The above-mentioned rating expresses Crowdestate’s subjective view on each investment opportunity’s total risk level. Crowdestate Rating does not account for specific investor’s risk tolerance and is not meant to serve as a replacement for individual due diligence. Crowdestate Rating has no relations to ratings issued by international rating agencies nor to their rating methodologies.
So in this case, this loan is fairly safe, although not one of the A-rated loans.
I am comfortable with this level of risk, so the next and most important step is to calculate the returns.
If I invest the 18,000€, I will get a return of 2,250€. Dividing that by 12 gives us 187,50€ per month. That would cover the cost of the parking space as well as leave some extra profits. There would be some taxes to pay but it would still end up being more profitable to do this investment rather than pay the monthly fee of the parking space.
As I mentioned earlier, the other alternative would be to buy the parking space outright, however I don’t think it’s a great idea given the fact that I’m not sure how long I’ll be living in the area, as well as the hassle of potentially having to resell it in the near future. I don’t like having a chunk of money like that tied up and not producing any income. The only possible benefit it could give me would be an increase in value over the years, however, that is not a certainty and I could still make more profits off those 18,000€ by investing them.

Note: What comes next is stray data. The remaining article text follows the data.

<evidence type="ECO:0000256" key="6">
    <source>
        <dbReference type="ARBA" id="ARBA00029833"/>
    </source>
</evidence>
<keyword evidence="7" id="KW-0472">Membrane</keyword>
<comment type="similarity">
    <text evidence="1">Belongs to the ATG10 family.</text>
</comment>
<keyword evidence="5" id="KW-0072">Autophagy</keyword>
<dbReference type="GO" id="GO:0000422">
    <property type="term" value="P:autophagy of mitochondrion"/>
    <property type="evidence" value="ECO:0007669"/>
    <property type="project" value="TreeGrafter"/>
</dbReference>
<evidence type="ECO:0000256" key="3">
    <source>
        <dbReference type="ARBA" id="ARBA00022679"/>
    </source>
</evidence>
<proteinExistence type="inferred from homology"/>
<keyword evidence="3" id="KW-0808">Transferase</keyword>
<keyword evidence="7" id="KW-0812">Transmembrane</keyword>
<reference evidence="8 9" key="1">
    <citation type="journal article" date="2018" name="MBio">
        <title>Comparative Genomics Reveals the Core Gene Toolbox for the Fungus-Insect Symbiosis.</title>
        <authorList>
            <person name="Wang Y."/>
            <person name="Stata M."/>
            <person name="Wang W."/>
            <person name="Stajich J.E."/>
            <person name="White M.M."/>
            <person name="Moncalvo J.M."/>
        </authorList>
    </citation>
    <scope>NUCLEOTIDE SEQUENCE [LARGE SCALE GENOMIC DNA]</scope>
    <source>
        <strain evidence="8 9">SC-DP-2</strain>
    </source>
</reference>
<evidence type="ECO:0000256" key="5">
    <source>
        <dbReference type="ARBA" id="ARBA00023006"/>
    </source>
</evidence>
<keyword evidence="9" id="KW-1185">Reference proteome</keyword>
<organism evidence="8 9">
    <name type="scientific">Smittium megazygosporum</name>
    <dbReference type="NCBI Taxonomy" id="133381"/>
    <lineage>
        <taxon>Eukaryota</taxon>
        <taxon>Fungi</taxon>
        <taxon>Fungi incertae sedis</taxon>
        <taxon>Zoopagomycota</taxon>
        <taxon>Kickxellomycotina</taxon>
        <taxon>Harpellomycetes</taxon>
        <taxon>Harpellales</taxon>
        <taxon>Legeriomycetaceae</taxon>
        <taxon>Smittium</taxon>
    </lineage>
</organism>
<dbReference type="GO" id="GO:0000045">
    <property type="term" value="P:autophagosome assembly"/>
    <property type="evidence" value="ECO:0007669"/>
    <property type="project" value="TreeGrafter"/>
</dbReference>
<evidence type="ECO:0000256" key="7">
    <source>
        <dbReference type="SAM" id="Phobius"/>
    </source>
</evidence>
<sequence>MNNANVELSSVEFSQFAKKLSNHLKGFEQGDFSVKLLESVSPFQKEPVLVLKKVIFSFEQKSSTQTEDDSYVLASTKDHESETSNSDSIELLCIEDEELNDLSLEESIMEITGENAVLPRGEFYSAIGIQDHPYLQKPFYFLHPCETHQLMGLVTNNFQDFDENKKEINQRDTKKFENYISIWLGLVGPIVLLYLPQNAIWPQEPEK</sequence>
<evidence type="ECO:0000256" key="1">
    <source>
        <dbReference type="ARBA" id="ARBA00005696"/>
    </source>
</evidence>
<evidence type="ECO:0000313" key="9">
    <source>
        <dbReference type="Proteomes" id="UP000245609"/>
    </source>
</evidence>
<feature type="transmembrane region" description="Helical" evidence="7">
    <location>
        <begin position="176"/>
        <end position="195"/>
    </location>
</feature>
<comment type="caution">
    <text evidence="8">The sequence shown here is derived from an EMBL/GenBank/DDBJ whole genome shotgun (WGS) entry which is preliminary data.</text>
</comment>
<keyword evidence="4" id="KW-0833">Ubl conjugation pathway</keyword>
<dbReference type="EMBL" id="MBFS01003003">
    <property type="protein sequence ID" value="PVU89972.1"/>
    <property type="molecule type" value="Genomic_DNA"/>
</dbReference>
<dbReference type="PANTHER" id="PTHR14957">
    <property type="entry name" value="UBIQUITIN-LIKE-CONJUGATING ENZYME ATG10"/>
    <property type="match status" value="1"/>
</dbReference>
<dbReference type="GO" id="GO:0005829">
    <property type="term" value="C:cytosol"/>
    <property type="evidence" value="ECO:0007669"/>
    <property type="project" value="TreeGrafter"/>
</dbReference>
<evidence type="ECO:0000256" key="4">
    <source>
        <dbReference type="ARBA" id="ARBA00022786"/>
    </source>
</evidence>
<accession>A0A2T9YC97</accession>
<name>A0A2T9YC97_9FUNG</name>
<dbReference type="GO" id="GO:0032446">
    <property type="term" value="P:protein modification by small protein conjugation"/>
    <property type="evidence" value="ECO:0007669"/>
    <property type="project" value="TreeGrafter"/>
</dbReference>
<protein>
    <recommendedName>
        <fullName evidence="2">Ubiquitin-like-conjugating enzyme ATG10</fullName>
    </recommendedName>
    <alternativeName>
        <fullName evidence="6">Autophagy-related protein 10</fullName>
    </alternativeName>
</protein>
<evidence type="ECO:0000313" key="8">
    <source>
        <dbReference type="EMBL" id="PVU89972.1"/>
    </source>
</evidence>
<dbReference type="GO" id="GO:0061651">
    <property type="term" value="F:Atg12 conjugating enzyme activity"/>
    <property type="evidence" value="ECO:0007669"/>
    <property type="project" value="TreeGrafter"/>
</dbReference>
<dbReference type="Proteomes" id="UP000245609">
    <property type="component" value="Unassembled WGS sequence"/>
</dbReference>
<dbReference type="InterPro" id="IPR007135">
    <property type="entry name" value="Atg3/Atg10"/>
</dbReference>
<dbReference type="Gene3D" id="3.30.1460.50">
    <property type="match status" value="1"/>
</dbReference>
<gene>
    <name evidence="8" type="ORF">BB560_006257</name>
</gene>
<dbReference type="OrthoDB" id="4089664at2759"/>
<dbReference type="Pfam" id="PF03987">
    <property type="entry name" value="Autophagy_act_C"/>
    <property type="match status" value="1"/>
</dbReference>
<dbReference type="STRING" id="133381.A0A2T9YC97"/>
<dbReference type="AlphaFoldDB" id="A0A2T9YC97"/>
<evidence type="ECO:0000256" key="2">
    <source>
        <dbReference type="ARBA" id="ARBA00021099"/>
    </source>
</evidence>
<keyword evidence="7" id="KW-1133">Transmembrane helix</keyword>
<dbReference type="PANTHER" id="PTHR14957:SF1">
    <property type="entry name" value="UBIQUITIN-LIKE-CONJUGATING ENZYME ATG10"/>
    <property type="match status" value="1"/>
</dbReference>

My conclusion is, therefore, to continue investing my money on real estate crowdfunding platforms while renting out properties that I need for private use.
What are your thoughts on this?
I had the exact same dilemma some years back but I had different variables attached. The garage was in Bkara, Malta and it was near my flat which I owned. Had I bought it i would have raised the value of my flat plus enjoyed the obvious growth of the garage value over time . Sadly I decided against buying because someone subjective said that I should get myself “out of Bkara and stop investing more into that congested town”. Even if he was right, the garage would have raised the value of the apartment or at very worst the garage itself would have appreciated. Bkara was and still is great shortage of parking spots. But I chose to rent as I figured buying bonds with the same cash and getting a six percent return was actually covering the rent and leaving something extra. I was wrong. I was favouring the path of least resistance but with bad business sense. I agree with your thinking there in Spain because you are not sure where you want to live and you did not own a property above or near the parking. And the growth in value of the garage seems uncertain. Furthermore owning another hard illiquid asset can be stressful and not worth it unless you’re making a more secure profit.
Good point that proves that there is no one size fits all when it comes to investing and financial decisions.